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There’s something calming about water, and stumbling upon a lake while on a hike is general cause for excitement. Iran has a varied landscape, and though it’s probably most associated with mountains and deserts, the country is full of these mini-paradises as well. From salt flats to crystal clear water, we take a tour of Iran’s beautiful lakes.
Romans are alleged to have called this a sea due to its saltiness and the name has since stuck, but the Caspian Sea is actually the world’s largest lake. Bound by Iran, Kazakhstan, Russia, Azerbaijan, and Turkmenistan, the Caspian is known for its sturgeon, from which some of the finest caviar comes. Tehranis needing a break from the dry congestion of the capital city thank this body of water for providing them with a bit of humidity and refreshing air during their weekend escapes here. A stroll on the dark sandy beaches and the sounds of lapping waves are sure to revive any weary soul.
Once the largest lake in the Middle East and a habitat of migratory birds such as flamingos, pelicans, and egrets, Lake Urmia with its 102 islands has shrunken at an alarming rate due to damming of rivers and extraction of groundwater. Located in northwestern Iran, the natural color of this salt lake is blue, but at times it takes a red hue, which is attributed to an increase in algae and bacteria as water levels decline, as well as high salinity and intense sunlight, particularly in summer. Rainfall helps increase the water level and return the color to its natural blue.
It’s not often that you see a lake in the middle of the desert, but a couple of hours outside Tehran, that’s exactly what you’ll find. About 100 km east of Qom sits a vast, utterly desolate area called Namak (Salt) Lake. Although the surface area measures about 1800 square km, a mere 1 square km of it is covered in water, so you have plenty of terrain to crunch layers of thick white salt as you walk across this lake. The silence and otherworldly feel also make it an ideal spot for some inward reflection.
Shiraz is not only home to the “Pink Mosque” but also the “Pink Lake.” Maharloo Lake is another salt lake and once home to migrant birds who have, sadly, diminished as drought has dried this lake up. Much like Lake Urmia though, rainfall helps to restore water levels. Rich in potassium and other salts, the lake turns pink due to a high percentage of pink-colored algae. Those flying into Shiraz can witness spectacular views from above when the lake is full, and those on the ground can enjoy both the lake and the beautiful surrounding scenery.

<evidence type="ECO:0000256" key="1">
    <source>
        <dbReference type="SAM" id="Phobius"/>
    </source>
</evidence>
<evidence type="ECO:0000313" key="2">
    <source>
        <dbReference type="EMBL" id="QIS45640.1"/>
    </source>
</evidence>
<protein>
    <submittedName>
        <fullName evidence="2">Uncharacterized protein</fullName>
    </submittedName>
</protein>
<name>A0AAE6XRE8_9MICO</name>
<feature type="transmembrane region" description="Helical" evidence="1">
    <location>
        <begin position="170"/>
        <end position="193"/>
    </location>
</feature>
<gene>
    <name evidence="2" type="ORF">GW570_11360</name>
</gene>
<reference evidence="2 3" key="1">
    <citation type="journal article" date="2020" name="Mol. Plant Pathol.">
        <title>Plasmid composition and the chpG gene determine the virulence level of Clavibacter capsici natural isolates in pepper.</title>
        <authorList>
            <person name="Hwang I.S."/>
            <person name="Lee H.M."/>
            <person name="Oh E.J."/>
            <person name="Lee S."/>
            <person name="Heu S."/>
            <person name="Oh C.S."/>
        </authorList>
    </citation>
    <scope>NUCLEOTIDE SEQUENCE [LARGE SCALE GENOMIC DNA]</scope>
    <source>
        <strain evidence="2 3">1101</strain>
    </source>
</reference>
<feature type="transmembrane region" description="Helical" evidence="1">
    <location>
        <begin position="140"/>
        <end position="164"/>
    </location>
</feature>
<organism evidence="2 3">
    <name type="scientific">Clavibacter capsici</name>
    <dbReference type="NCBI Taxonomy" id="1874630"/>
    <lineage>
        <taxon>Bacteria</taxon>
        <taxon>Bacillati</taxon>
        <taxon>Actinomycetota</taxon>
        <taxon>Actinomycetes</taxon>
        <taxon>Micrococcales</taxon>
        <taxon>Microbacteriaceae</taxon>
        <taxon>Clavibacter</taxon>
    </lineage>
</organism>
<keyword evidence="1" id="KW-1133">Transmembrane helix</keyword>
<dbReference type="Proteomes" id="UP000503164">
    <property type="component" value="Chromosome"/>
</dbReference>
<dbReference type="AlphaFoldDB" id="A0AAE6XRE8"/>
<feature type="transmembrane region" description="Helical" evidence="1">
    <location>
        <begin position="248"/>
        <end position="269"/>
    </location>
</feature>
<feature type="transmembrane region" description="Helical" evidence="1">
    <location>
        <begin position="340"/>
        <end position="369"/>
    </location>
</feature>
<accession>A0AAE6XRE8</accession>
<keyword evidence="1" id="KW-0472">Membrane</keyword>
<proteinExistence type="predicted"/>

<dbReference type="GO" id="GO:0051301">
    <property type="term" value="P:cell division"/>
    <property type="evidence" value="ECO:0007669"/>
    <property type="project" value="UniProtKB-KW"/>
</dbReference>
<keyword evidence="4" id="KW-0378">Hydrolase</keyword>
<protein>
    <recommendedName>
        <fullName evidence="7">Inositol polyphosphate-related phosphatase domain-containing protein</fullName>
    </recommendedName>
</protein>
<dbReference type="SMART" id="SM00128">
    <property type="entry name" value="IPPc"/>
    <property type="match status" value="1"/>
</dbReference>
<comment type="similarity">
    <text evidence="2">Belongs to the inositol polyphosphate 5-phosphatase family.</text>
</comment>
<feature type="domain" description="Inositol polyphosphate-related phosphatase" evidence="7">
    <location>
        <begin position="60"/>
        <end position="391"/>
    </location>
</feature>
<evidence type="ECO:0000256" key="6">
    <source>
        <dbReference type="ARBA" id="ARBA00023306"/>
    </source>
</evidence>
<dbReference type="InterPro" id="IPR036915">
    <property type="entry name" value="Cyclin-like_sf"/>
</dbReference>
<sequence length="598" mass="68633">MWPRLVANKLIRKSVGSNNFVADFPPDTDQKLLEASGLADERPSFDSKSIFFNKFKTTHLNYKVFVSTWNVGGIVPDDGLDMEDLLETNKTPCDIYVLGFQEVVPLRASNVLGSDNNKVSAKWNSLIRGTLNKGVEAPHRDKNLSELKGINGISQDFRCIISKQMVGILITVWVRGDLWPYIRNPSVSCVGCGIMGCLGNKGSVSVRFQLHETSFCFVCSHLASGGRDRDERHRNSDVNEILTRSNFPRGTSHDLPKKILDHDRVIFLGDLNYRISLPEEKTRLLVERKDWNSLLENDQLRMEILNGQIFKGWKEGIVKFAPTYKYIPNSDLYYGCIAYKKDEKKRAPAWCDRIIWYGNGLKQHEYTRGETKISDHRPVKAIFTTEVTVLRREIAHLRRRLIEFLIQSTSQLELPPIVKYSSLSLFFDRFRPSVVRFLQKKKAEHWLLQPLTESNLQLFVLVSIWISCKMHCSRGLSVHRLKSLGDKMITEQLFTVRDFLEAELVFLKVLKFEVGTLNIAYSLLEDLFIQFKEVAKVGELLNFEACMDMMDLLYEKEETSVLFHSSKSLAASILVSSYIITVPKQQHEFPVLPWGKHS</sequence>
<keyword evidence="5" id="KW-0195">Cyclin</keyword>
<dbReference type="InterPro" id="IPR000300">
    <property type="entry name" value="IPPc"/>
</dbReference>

Formed by two fault zones during the Eocene period, Neor Lake is located in Ardabil Province in the Baghrudagh range of the Talysh mountains, a popular hiking spot. This vast, peaceful lake sits at an altitude of 2,700 meters and is actually quite shallow, measuring an average of 3 meters in depth. The smaller and larger basins connect during the rainy season to form a single lake. A habitat of rainbow trout and migrant birds, this lake becomes a popular site for fishing, camping, and other outdoor recreational activities.
Lorestan Province is known for its natural beauty, and the Gahar Lakes are among its treasures. Divided into Upper and Lower Gahar, just 100 meters from each other, these lakes are located on the summit of Mount Oshtoran in the Zagros range, and are nicknamed “the jewel of Mount Oshtoran”. Because these lakes fall within the Oshtoran protected area with hunting and fishing strictly prohibited, the flora and environment have remained rather unspoiled.
This alpine lake is located in the Alborz mountain range, in the famous Alamut area of Qazvin. At 70 square kilometers, Ovan Lake receives heavy seasonal rain and snowfall, and thanks to underground springs, the water usually remains crystal clear. While water activities are possible in the summer, the lake freezes in the winter. Visitors to the historic Alamut Castle or elsewhere in Qazvin won’t regret a picnic stop at this magnificent lake.
Located in the Zagros Mountains in Kurdistan Province, Zerivar is one of the major tourist attractions in this region, and gets is name from zer, Kurdish for ‘sea’, and var, Kurdish for ‘lake’. Although this fresh water lake is covered in ice for most of the winter, it transforms into a popular and unforgettable camping spot at other times of the year.
Chaloos Road, one of the main roads leading to the north of Iran, is considered one of the most scenic. Along this route in the Kelardasht area lies Valasht Lake, a habitat for waterfowl. Its proximity to Tehran has made it another favorite getaway for Tehranis. The sea and neighboring forests make for excellent weather conditions and a relaxing, cool spots to camp during the summer.